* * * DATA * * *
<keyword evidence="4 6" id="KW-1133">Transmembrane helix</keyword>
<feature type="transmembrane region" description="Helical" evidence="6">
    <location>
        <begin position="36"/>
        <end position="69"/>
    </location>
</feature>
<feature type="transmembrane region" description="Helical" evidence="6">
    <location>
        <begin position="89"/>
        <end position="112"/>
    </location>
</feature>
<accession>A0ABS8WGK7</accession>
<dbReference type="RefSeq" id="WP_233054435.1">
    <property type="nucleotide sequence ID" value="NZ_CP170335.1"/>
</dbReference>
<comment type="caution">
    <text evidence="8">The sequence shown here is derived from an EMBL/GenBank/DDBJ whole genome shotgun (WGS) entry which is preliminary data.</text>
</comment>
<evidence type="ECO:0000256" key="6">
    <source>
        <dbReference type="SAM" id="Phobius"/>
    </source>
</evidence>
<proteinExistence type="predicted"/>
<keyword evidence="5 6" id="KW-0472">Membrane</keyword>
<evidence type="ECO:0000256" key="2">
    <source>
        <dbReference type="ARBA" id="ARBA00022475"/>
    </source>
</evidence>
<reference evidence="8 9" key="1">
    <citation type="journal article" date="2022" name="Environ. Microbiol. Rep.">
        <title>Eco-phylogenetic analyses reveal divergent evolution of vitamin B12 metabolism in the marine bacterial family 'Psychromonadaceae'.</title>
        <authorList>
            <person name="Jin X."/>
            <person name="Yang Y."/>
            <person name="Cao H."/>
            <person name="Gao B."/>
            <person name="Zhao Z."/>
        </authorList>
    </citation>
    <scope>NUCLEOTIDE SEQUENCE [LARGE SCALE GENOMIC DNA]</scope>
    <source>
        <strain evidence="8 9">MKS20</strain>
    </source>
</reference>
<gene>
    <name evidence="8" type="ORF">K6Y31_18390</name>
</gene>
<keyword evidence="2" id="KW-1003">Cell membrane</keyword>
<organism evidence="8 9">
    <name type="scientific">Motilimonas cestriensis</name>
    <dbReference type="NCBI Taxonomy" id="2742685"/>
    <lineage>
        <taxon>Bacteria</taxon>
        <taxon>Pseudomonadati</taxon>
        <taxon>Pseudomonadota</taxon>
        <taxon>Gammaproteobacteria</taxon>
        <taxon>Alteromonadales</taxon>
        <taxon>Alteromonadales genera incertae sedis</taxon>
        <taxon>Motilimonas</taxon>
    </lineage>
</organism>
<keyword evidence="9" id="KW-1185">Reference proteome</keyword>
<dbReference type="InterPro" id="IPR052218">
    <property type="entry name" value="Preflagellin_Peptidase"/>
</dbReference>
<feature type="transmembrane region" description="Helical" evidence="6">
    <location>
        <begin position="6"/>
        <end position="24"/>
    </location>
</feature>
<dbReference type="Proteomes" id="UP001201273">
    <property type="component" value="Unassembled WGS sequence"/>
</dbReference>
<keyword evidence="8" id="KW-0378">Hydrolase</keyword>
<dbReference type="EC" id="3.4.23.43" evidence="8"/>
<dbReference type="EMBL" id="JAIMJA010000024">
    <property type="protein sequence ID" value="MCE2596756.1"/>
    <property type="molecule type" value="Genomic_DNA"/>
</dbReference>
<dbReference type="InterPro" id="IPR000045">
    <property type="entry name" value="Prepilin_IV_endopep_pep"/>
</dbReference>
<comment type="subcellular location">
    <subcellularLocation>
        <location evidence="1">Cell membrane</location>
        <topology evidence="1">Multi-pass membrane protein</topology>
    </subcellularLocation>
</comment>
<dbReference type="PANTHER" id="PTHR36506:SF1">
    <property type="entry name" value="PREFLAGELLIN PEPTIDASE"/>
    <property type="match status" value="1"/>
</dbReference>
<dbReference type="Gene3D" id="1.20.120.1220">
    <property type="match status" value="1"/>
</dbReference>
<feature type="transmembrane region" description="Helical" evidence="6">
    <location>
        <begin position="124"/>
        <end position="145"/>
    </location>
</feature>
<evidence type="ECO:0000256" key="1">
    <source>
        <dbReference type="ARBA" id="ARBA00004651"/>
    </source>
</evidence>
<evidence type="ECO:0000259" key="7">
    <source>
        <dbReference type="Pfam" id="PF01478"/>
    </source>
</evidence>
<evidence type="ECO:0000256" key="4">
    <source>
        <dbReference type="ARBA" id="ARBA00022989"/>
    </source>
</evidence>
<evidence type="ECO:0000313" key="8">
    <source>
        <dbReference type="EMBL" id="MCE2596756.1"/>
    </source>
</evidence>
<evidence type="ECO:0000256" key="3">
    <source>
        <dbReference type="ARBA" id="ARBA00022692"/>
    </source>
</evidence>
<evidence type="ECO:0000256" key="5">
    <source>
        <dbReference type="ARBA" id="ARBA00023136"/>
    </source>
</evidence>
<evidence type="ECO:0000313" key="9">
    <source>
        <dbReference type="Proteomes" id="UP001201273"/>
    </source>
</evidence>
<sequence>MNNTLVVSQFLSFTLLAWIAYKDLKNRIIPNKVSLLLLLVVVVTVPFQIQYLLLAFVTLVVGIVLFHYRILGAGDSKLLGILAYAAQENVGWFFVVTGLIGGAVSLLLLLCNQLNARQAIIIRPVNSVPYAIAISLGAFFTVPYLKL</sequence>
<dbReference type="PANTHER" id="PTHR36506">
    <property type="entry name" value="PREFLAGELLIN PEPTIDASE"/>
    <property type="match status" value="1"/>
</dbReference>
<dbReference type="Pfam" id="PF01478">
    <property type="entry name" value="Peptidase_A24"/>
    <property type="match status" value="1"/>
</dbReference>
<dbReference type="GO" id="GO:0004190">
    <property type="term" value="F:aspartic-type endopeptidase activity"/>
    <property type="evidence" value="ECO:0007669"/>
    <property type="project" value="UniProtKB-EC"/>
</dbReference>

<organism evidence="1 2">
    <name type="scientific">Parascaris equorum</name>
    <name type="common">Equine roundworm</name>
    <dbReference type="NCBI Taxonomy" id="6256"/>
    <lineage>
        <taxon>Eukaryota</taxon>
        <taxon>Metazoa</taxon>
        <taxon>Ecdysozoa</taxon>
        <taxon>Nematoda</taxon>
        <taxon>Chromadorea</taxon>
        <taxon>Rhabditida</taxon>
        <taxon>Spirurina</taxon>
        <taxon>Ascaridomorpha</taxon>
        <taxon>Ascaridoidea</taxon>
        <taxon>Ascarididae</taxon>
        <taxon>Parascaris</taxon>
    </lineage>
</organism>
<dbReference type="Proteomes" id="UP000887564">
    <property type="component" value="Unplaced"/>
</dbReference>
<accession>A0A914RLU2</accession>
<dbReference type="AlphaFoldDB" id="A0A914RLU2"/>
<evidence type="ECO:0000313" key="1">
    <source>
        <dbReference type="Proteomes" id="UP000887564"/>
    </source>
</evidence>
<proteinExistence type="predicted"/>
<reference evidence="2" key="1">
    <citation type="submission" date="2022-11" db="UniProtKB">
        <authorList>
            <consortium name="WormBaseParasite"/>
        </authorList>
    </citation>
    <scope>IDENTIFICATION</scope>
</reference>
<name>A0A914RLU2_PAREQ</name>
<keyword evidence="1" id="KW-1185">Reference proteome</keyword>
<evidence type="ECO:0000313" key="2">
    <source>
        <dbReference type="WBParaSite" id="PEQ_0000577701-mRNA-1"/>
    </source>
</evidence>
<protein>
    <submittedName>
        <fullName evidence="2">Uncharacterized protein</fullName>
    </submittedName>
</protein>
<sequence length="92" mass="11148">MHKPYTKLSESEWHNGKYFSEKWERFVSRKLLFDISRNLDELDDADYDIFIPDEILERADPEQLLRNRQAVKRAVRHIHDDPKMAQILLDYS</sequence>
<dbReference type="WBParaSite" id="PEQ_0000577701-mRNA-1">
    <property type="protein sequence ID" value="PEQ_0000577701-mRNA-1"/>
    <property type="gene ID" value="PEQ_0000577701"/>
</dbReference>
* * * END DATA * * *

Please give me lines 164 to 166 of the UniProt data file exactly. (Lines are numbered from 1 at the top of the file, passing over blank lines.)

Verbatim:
        <taxon>Nematoda</taxon>
        <taxon>Chromadorea</taxon>
        <taxon>Rhabditida</taxon>